John Quincy Adams Marries Louisa Catherine Johnson
Louisa Catherine Johnson Adams, born Louisa Catherine Johnson (February 12, 1775 – May 15, 1852), wife of John Quincy Adams, was First Lady of the United States from 1825 to 1829.
When she had blossomed into a pretty, slender young lady with delicate features, reddish blond hair and brown eyes, she again met Adams, this time in London, where her father had been appointed American consul. Adams at first showed interest in her older sister but soon settled on Louisa. John Quincy Adams, aged 30, married Louisa, aged 22, on July 26, 1797, at All Hallows Barking parish in London, England. Adams' father, John Adams, then President of the United States, overcame his initial objections to his son marrying a foreigner and welcomed his daughter-in-law into the family.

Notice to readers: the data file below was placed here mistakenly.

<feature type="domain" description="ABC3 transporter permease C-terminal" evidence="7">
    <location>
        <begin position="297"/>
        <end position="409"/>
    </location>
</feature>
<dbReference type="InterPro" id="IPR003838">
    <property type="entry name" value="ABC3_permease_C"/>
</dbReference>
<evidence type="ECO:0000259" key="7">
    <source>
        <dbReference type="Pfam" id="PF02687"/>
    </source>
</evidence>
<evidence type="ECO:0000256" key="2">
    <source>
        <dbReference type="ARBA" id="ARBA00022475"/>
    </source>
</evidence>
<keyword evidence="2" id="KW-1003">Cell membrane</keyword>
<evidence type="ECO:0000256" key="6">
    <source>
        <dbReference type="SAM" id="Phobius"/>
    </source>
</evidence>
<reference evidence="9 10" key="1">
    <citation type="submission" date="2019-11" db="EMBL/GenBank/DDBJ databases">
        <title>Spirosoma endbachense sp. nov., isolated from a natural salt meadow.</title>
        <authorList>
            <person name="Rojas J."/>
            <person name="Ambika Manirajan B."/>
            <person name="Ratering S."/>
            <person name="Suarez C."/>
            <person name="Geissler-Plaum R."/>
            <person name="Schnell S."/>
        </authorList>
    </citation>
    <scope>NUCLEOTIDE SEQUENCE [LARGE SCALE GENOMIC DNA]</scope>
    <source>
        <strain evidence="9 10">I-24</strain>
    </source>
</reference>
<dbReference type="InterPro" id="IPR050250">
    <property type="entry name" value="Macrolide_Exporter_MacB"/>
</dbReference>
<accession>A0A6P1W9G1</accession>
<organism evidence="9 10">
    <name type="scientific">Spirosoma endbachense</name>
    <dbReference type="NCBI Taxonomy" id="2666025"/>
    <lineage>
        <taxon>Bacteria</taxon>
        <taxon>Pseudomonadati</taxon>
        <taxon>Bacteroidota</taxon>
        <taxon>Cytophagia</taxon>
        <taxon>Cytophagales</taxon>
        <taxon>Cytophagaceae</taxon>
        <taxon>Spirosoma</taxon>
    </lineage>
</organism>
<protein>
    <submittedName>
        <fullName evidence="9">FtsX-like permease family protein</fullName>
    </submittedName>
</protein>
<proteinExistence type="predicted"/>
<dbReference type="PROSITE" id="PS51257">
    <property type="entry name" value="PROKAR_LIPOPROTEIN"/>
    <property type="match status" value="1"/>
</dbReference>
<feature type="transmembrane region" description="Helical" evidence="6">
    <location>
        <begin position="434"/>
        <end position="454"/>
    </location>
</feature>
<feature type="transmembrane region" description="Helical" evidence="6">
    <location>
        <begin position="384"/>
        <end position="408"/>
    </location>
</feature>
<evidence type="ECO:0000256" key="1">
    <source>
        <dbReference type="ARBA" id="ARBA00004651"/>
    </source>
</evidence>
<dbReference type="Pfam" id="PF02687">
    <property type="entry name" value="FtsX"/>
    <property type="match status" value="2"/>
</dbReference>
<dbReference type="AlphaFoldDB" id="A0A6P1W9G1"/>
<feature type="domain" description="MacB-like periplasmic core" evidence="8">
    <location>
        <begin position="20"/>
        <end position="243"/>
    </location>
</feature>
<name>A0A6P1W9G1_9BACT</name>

Her parents left Europe in 1797 and went to the U.S. When her father was forced into bankruptcy, President John Adams appointed him U.S. Director of Stamps. Her father died in Frederick, Maryland in 1802 of severe fever and some mental problems. Her mother died in 1811 and is buried in Rock Creek Cemetery.
Together, John Quincy Adams and Louisa Adams had the following children:
George Washington Adams (1801–1829), lawyer
John Adams, II (1803–1834), presidential aide.
Charles Francis Adams (1807–1886), diplomat, public official, and author
Louisa Catherine Adams (1811–1812)
Adams's own diplomatic career began in 1794 when President Washington appointed him minister to the Netherlands. Immediately following Adams's arrival, French armies occupied the country. On 26 July 1797, in London, John Quincy Adams married Louisa Catherine Johnson, daughter of the U.S. consul. Appointed minister plenipotentiary to Berlin in 1797, he was recalled by his father after the elder Adams's defeat in the presidential election of 1800.